{¶ 10} “IV.  The trial court erred in denying defendant's motion for findings of fact and conclusions of law.

{¶ 11} “V. The trial court erred in ordering a division of marital property in the form of debt that is neither equal nor equitable.”


 {¶ 12} In her first assignment of error, Dawn contends that the trial court erred in denying her motion for continuance because the parties did not have sufficient time to review the psychological report.   We disagree.

{¶ 13} The grant or denial of a continuance is a matter entrusted to the broad, sound discretion of the trial court.  Polaris Ventures IV, Ltd. v. Silverman, Delaware App. No. 2005 CAE 11 0080, 2006-Ohio-4138, 2006 WL 2328562, ¶ 14, citing State v. Unger (1981), 67 Ohio St.2d 65, 21 O.O.3d 41, 423 N.E.2d 1078.   Absent an abuse of discretion, an appellate court may not substitute its judgment for that of the trial court.  Pons v. Ohio State Med. Bd. (1993), 66 Ohio St.3d 619, 621, 614 N.E.2d 748.   An abuse of discretion connotes more than a mere error in law or judgment;  it implies an arbitrary, unreasonable, or unconscionable attitude on the part of the trial court.  Blakemore v. Blakemore (1983), 5 Ohio St.3d 217, 219, 5 OBR 481, 450 N.E.2d 1140.  “A decision is unreasonable if there is no sound reasoning process that would support that decision.”  AAAA Ents., Inc. v. River Place Community Urban Redevelopment Corp. (1990), 50 Ohio St.3d 157, 161, 553 N.E.2d 597.

 {¶ 14} In evaluating whether the trial court has abused its discretion in denying a continuance, appellate courts apply a balancing test that takes into account a variety of competing considerations:

{¶ 15} “[A] court should note, inter alia:  the length of the delay requested;  whether other continuances have been requested and received;  the inconvenience to litigants, witnesses, opposing counsel and the court;  whether the requested delay is for legitimate reasons or whether it is dilatory, purposeful, or contrived;  whether the defendant contributed to the circumstance which gives rise to the request for a continuance;  and other relevant factors, depending on the unique facts of each case.”  State v. Unger, 67 Ohio St.2d at 67-68, 21 O.O.3d 41, 423 N.E.2d 1078.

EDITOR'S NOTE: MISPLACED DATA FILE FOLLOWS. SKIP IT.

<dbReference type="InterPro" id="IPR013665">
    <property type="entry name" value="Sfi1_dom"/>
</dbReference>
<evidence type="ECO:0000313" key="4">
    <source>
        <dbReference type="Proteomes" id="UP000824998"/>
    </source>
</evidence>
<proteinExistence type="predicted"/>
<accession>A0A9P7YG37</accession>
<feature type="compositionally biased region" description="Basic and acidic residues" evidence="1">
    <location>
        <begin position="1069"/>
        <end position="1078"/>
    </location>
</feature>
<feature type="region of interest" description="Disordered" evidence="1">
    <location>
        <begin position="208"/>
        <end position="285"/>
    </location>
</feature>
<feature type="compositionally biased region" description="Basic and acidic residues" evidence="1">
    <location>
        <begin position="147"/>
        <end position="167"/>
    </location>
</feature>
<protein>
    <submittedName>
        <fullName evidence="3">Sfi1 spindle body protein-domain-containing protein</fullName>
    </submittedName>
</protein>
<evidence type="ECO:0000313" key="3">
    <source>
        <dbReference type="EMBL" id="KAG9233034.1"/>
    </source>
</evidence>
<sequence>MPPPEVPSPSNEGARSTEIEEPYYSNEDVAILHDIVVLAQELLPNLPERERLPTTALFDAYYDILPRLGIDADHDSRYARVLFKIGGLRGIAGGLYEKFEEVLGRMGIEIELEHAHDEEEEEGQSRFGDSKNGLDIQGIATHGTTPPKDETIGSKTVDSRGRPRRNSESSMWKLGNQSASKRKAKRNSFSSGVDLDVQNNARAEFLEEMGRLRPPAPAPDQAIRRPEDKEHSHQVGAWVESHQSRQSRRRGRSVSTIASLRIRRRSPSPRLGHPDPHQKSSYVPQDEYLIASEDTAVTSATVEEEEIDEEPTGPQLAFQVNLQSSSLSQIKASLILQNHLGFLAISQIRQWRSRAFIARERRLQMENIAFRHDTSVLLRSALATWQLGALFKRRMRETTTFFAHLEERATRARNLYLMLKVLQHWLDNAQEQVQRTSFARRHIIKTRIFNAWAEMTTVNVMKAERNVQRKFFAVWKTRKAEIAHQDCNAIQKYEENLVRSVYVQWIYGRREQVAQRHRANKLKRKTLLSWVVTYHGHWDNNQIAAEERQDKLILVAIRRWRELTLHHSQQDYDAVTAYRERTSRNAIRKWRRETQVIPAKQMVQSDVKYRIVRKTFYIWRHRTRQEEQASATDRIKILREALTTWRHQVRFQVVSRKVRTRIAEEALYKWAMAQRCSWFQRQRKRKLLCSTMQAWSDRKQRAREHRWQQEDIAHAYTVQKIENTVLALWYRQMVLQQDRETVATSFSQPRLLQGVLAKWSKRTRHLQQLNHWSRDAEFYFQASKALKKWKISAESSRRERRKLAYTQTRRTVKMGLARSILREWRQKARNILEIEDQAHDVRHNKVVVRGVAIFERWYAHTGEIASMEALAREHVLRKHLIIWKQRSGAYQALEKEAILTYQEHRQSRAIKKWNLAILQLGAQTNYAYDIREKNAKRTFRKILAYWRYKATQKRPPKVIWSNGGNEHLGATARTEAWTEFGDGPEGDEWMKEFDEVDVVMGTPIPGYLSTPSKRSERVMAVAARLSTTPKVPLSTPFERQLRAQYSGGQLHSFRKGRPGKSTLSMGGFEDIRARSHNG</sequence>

{¶ 16} The record reveals that the trial court ordered the parties to undergo psychological evaluations.   The parties were responsible for the payment of these services.   In her report, the guardian ad litem indicated that she spoke with Dr. Patricia Millsaps-Linger on October 31, 2007.   Dr. Millsaps-Linger informed the guardian ad litem that the psychological testing and the interviews and observations of Peyton with the parties had been completed;  however, the parties had  not paid for the services rendered.   Consequently, the doctor had not filed a report with the trial court.   As of August 2, 2007, Dawn had not scheduled her appointment with Dr. Millsaps-Linger.

{¶ 17} Although Dawn had not asked for any prior continuances in this matter, her actions involving her failure to undergo the court-ordered psychological evaluation affected the timeliness of Dr. Millsaps-Linger's report.   Accordingly, we find that the trial court did not abuse its discretion in overruling Dawn's request for a continuance.

{¶ 18} Dawn's first assignment of error is overruled.


 {¶ 19} For ease of discussion, we shall address Dawn's remaining assignments of error out of order.   In her third assignment of error, Dawn argues that the trial court erred in calculating child support because the trial court failed to include a completed child-support-computation worksheet.

 {¶ 20} At the time a trial court orders child support, a child-support-guideline-computation worksheet must be completed and made a part of the trial court's record.   See Cutlip v. Cutlip, Richland App. No. 02CA32, 2002-Ohio-5872, 2002 WL 31412399, at paragraph 7, citing Marker v. Grimm (1992), 65 Ohio St.3d 139, 601 N.E.2d 496, at paragraph one of the syllabus;  R.C. 3119.022.2  Failure to complete and include the worksheet in the record constitutes reversible error.  McClain v. McClain (1993), 87 Ohio App.3d 856, 858, 623 N.E.2d 242.   The guideline amount is rebuttably presumed to be the correct amount of child support due, although deviation from the guidelines is addressed in the worksheet.   See Marker and R.C. 3119.03;  R.C. 3119.022.

{¶ 21} Herein, the trial court did not include a child-support-guideline worksheet as part of the January 22, 2008 judgment entry (divorce).   Such a failure constitutes reversible error.

{¶ 22} Dawn's third assignment of error is sustained.


 {¶ 23} In her fourth assignment of error, Dawn maintains that the trial court erred in denying her motion for findings of fact and conclusions of law.

{¶ 24} Civ.R. 52 provides: